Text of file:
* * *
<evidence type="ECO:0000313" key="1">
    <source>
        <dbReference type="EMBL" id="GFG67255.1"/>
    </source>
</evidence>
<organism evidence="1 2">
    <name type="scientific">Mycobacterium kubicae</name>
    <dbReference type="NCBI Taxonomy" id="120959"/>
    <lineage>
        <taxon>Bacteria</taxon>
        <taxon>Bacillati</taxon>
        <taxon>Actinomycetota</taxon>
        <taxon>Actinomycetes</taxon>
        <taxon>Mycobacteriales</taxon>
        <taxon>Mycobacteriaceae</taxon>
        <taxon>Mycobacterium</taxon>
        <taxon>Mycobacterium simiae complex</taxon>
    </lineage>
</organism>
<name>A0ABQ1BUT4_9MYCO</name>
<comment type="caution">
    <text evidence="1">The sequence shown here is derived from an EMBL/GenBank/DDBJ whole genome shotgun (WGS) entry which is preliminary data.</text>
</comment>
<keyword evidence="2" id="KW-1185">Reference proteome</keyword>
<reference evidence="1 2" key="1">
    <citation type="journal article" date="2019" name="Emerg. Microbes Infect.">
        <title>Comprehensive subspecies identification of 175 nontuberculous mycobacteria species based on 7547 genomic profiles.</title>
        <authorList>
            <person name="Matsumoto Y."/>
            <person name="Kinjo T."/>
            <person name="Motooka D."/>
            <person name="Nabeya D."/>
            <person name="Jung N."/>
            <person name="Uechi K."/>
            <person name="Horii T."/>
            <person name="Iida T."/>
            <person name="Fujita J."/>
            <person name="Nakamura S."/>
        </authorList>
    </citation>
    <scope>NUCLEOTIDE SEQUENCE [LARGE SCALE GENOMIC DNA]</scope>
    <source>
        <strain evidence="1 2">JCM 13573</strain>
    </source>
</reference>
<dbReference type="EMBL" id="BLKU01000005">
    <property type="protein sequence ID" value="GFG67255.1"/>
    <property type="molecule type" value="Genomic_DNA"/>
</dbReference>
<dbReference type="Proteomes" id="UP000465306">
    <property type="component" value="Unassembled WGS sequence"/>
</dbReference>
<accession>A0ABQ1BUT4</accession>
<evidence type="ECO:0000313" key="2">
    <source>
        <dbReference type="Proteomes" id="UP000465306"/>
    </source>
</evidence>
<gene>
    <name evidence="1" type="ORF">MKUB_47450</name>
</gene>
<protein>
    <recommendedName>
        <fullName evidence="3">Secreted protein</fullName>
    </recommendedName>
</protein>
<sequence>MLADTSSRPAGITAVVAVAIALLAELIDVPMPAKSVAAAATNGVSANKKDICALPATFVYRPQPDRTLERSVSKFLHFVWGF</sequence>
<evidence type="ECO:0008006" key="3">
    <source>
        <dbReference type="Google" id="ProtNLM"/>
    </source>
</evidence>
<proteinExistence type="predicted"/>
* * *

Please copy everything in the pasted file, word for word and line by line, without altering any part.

<evidence type="ECO:0000313" key="1">
    <source>
        <dbReference type="EMBL" id="GFG67255.1"/>
    </source>
</evidence>
<organism evidence="1 2">
    <name type="scientific">Mycobacterium kubicae</name>
    <dbReference type="NCBI Taxonomy" id="120959"/>
    <lineage>
        <taxon>Bacteria</taxon>
        <taxon>Bacillati</taxon>
        <taxon>Actinomycetota</taxon>
        <taxon>Actinomycetes</taxon>
        <taxon>Mycobacteriales</taxon>
        <taxon>Mycobacteriaceae</taxon>
        <taxon>Mycobacterium</taxon>
        <taxon>Mycobacterium simiae complex</taxon>
    </lineage>
</organism>
<name>A0ABQ1BUT4_9MYCO</name>
<comment type="caution">
    <text evidence="1">The sequence shown here is derived from an EMBL/GenBank/DDBJ whole genome shotgun (WGS) entry which is preliminary data.</text>
</comment>
<keyword evidence="2" id="KW-1185">Reference proteome</keyword>
<reference evidence="1 2" key="1">
    <citation type="journal article" date="2019" name="Emerg. Microbes Infect.">
        <title>Comprehensive subspecies identification of 175 nontuberculous mycobacteria species based on 7547 genomic profiles.</title>
        <authorList>
            <person name="Matsumoto Y."/>
            <person name="Kinjo T."/>
            <person name="Motooka D."/>
            <person name="Nabeya D."/>
            <person name="Jung N."/>
            <person name="Uechi K."/>
            <person name="Horii T."/>
            <person name="Iida T."/>
            <person name="Fujita J."/>
            <person name="Nakamura S."/>
        </authorList>
    </citation>
    <scope>NUCLEOTIDE SEQUENCE [LARGE SCALE GENOMIC DNA]</scope>
    <source>
        <strain evidence="1 2">JCM 13573</strain>
    </source>
</reference>
<dbReference type="EMBL" id="BLKU01000005">
    <property type="protein sequence ID" value="GFG67255.1"/>
    <property type="molecule type" value="Genomic_DNA"/>
</dbReference>
<dbReference type="Proteomes" id="UP000465306">
    <property type="component" value="Unassembled WGS sequence"/>
</dbReference>
<accession>A0ABQ1BUT4</accession>
<evidence type="ECO:0000313" key="2">
    <source>
        <dbReference type="Proteomes" id="UP000465306"/>
    </source>
</evidence>
<gene>
    <name evidence="1" type="ORF">MKUB_47450</name>
</gene>
<protein>
    <recommendedName>
        <fullName evidence="3">Secreted protein</fullName>
    </recommendedName>
</protein>
<sequence>MLADTSSRPAGITAVVAVAIALLAELIDVPMPAKSVAAAATNGVSANKKDICALPATFVYRPQPDRTLERSVSKFLHFVWGF</sequence>
<evidence type="ECO:0008006" key="3">
    <source>
        <dbReference type="Google" id="ProtNLM"/>
    </source>
</evidence>
<proteinExistence type="predicted"/>